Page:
Monday, October 12, 2009

Thoughts

I'm sitting in "my" gazebo by my old house. The birds are singing, and the river is flowing steadily. The sky is aflame in the most beautiful sunset, which is reflecting perfectly in the river.

It's been good to be back. Good and strange, too. This morning, as I walked to a meeting, it felt like I had never left. I was wearing a skirt and my leather sandals, carrying a cup of chai with me, listening to the staff singing during the staff meeting. It really felt like I had never left.

It's been almost a year since I left the village. The kids were very excited to see me, as I was to see them! It's been equally good to catch up with friends on staff. There have been many, many changes in this village in the past year, and I've been catching up on how everyone's doing...

Today, after several meetings, I went to check how the dental team was doing. They were cleaning the kids' teeth. Katonye (Dennis), one of my favorite little ones in Kipkaren, slid onto my lap. He has a raspy voice, and every so often, he'd just look at me, say my name, and give his raspy chuckle.

I've missed the kids. I'm touched to see that they have really missed me, too.

As for our team: They're doing amazingly well. We've laughed lots, and worked lots. My role with them is mostly liaison. And encourager. They're a great bunch, though. They think BIG, which I love. Nothing's too overwhelming to them.

Right now, I need to head to the library to have dinner. Am planning to do debriefing with the team at the gazebo closer to the river tonight, to the light of just a lantern...

I'm glad I'm here for this moment in time.

Sunday, October 11, 2009

Village Life

Got the team up at 4:00 on Friday. Get their luggage out, ready to be taken by road. Except the drivers didn't show up till 5:45, by which time the team was already at the airport.

Got the packing going, then jumped in the car to rush to the airport, simply on a feeling that something's not right there. Got to the airport to discover their tickets weren't paid for. Ugh! No fun. Got that squared away and got them on the flight.

Back to the guesthouse, picked up the last few items to take up north. We were taking along about 200 lbs of veges, seeing that my friends get anything fresh flown in. Nothing but thorn trees grow where they live.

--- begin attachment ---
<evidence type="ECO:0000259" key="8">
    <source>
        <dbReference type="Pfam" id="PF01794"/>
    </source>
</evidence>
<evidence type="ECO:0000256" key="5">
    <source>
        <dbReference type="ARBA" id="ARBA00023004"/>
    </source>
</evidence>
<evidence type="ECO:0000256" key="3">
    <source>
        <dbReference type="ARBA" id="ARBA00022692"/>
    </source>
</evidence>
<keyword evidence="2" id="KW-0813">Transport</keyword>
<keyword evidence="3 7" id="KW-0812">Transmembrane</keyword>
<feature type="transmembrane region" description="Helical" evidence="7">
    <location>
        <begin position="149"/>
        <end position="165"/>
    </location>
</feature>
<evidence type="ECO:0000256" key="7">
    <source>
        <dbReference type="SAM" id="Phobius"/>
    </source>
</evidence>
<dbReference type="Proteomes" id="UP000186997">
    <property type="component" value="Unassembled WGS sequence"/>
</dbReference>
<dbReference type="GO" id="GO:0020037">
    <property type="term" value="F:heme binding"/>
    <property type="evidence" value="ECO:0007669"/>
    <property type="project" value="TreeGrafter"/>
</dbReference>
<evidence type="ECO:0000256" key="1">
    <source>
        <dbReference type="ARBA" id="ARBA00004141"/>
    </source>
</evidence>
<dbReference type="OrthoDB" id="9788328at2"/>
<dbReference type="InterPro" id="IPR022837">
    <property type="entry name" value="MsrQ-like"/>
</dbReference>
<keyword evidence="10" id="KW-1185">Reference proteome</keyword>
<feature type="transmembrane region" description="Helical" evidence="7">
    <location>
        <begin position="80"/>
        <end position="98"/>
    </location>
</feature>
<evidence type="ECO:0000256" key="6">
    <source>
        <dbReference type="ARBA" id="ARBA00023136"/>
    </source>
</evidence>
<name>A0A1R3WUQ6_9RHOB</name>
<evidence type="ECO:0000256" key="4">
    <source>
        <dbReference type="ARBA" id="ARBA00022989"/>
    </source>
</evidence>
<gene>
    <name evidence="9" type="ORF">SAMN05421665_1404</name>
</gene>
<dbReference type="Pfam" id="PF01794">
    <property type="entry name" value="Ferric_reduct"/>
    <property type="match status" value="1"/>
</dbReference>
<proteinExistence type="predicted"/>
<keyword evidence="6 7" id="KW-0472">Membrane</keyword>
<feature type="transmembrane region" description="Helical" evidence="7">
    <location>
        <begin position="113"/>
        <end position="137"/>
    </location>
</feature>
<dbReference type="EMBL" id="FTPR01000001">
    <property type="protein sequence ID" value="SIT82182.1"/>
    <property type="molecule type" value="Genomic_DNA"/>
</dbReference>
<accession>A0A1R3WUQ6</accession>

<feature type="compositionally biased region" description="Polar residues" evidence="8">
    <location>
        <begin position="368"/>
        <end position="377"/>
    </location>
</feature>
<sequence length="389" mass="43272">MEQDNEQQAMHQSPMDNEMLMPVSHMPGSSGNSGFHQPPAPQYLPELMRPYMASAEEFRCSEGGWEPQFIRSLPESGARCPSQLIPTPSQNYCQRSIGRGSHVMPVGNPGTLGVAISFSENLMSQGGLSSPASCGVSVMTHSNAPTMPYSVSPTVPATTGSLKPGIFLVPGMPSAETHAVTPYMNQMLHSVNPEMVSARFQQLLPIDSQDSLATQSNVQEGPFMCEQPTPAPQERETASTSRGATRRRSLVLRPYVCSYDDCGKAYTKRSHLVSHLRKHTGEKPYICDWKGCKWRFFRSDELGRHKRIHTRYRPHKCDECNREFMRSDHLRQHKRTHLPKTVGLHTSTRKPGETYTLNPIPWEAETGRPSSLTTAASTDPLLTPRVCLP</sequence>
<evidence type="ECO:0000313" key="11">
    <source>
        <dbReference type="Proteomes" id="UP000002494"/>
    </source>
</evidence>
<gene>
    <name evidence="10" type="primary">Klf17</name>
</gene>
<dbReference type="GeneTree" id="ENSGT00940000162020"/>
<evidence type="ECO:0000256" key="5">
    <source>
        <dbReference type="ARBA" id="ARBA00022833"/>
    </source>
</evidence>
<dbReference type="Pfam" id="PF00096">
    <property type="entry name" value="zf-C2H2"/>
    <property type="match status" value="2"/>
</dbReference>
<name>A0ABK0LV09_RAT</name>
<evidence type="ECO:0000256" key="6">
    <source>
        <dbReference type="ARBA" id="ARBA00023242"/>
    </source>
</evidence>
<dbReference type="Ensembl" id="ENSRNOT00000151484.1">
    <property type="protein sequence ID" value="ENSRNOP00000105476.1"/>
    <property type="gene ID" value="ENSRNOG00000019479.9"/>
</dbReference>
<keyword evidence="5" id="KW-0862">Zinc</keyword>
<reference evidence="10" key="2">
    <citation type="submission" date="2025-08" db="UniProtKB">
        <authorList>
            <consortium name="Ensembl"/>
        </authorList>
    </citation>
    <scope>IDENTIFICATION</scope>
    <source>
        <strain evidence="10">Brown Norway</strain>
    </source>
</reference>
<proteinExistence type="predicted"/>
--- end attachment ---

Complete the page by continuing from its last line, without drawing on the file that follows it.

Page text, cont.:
Hopped on our little Cessna 206 (I think--it's a small 6-seater) and were ready to take off when we were told the airspace had been closed due to military exercises. Got off about an hour later, flying over the Ngong Hills, then row upon row of mountains covered in coffee and tea plantations. Then things start getting drier, and you enter desert area. Flew over craters, then lava fields, over manyattas (groups of huts out in the desert), saw some herds of camels and dozens of dust devils blowing around the desert. Landed in hot Korr.

My friends welcomed us, gave us an overview of things going on in the north, and then we were to head out to see where they'd like to build a hospital.

Except, two men showed up with a medical emergency. A young woman in their manyatta had been in labor for about 36 hours. They were fearing for her life. We RUSHED across desert roads, only to arrive to the news that the baby had been stillborn, and the mother is recovering.

I played with the kids a little while my friends were talking through things with the families. Then we were off to see the area.

My doctor friend committed to getting the first steps done to building a hospital: drilling for water. If there's water in that area, they'll do the next steps of starting building.

Life up north is HARD. We saw several dead camels in the desert, the drought is so severe! I'm told people have lost more than half of all their livestock. They have no food. UNWFP drops off food twice a month, enough for 5 days. So they have food for 10 days a month. Nothing grows. Nothing but thorn trees.

We chased ostriches on our way home (the ostriches outran the car), stopped by a group of ladies under a tree having literacy class, and headed into the compound to the sight of a beautiful sunset.

Had dinner with our pilots (they were waiting for us till the next day) as well as 2 teachers who are helping at the first-ever high school for Rendilles, built by my friends, the Swanepoels.

Walked home under a solid sky of stars. No light pollution. No pollution at all. No clouds. Just stars as far as you can see.

Fell asleep knowing to a desert breeze cooling down the room.

Up early to a beautiful sunrise. After breakfast, headed to a Rendille culture day. My friends encourage the Rendille to maintain all that is beautiful in their culture, so all their schools get together to sing songs and enact customs.

After 4.5 hours in the sun (and more than 300 pictures of everyone in their traditional clothing), we headed back home to freshen up for our flight, passing up on the meal of camel and rice.

Flew over rows and rows of mountains, finally approached the Great Rift Valley, and was welcomed by the team. Then off to Ilula, where I had lived for half my time in Kenya.

It was GOOD to see the kids in Ilula. Boy! Have they grown! My hand hurt at the end of the night from shaking so many hands so tightly. (Also from hanging on for dear life with one hand and a baby in the other hand on the back of the truck in Korr, after culture day.)

Visited with the kids; showed them photos of Taiwan and heard stories. Got out of team meetings too late to go and tuck them in... Bummed about that, but that's life.

Up early for chai and team meeting, then off to the Rono family to visit. More chai. More news. They are thrilled to hear that Esther is doing well in Iowa.

When I got out from their house, kids were waiting to show me how Flannel is doing. She's fine. :) And to show me how they've grown.